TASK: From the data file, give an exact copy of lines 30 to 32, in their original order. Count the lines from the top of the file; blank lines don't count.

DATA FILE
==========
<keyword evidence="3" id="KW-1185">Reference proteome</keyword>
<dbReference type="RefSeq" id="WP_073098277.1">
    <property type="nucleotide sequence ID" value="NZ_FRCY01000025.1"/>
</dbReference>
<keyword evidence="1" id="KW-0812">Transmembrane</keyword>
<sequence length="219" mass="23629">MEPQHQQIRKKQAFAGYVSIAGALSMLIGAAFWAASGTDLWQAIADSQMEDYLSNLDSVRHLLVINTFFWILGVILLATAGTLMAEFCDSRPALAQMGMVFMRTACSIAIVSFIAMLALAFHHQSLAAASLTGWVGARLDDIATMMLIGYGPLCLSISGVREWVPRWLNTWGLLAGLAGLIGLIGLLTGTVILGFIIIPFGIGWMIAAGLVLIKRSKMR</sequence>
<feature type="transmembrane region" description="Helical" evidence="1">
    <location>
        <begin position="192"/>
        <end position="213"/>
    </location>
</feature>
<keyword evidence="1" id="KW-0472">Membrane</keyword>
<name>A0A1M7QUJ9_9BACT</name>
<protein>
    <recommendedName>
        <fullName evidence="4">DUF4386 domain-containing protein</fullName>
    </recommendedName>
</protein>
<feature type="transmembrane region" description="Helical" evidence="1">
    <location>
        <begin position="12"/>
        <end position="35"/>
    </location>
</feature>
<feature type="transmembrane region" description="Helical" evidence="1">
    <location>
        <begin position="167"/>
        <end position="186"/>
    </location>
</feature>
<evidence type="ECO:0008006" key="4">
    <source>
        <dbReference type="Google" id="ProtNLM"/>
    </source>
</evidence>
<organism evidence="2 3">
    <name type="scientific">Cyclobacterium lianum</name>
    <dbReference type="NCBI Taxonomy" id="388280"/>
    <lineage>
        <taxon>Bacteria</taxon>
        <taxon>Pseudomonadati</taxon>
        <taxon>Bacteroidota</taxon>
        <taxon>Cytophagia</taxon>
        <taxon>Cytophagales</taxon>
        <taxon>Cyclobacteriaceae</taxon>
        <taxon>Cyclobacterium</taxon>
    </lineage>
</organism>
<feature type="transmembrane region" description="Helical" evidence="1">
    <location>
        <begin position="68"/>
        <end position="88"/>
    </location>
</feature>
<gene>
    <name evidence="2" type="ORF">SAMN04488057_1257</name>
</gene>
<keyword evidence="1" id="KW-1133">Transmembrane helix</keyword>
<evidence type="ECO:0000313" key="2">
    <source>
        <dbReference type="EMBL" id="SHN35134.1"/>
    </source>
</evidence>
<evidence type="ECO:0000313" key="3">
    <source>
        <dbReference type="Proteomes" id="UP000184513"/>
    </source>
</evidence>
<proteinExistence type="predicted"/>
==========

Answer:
    </location>
</feature>
<evidence type="ECO:0008006" key="4">